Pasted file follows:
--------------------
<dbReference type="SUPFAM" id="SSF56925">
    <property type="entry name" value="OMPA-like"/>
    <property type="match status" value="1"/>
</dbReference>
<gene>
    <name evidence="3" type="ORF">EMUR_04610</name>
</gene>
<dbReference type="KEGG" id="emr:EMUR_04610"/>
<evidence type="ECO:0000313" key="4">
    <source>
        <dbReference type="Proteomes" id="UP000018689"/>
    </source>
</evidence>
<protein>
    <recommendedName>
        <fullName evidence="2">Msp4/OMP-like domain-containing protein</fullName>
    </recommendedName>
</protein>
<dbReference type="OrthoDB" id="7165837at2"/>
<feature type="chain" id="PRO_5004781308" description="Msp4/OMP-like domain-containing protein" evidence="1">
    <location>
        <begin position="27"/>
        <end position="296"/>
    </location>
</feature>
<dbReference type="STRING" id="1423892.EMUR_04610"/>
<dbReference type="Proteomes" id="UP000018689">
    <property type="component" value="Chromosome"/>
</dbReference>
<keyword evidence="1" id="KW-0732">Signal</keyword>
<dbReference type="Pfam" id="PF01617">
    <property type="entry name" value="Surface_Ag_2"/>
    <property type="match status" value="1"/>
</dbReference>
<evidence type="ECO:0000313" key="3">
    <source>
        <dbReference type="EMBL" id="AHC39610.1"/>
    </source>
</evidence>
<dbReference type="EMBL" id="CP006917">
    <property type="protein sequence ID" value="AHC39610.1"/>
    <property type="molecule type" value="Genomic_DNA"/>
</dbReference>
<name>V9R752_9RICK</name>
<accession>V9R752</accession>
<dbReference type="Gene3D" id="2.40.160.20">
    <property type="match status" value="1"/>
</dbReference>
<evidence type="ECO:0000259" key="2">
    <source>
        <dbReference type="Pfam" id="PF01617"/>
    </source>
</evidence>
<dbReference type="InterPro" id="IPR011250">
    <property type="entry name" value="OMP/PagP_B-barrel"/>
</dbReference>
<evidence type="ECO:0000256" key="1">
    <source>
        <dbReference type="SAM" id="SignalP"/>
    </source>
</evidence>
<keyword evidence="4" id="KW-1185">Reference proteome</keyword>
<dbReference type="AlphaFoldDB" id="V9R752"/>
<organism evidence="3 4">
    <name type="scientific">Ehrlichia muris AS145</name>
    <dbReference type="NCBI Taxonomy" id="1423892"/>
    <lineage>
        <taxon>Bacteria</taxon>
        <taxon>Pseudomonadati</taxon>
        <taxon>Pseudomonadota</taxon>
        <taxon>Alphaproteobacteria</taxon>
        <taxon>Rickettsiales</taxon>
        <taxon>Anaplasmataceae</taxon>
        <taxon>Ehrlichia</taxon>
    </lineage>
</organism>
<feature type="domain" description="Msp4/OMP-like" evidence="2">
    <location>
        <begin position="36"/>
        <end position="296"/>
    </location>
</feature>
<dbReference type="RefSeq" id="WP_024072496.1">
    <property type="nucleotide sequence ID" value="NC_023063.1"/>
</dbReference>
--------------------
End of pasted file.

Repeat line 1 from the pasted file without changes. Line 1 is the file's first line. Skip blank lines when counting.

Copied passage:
<dbReference type="SUPFAM" id="SSF56925">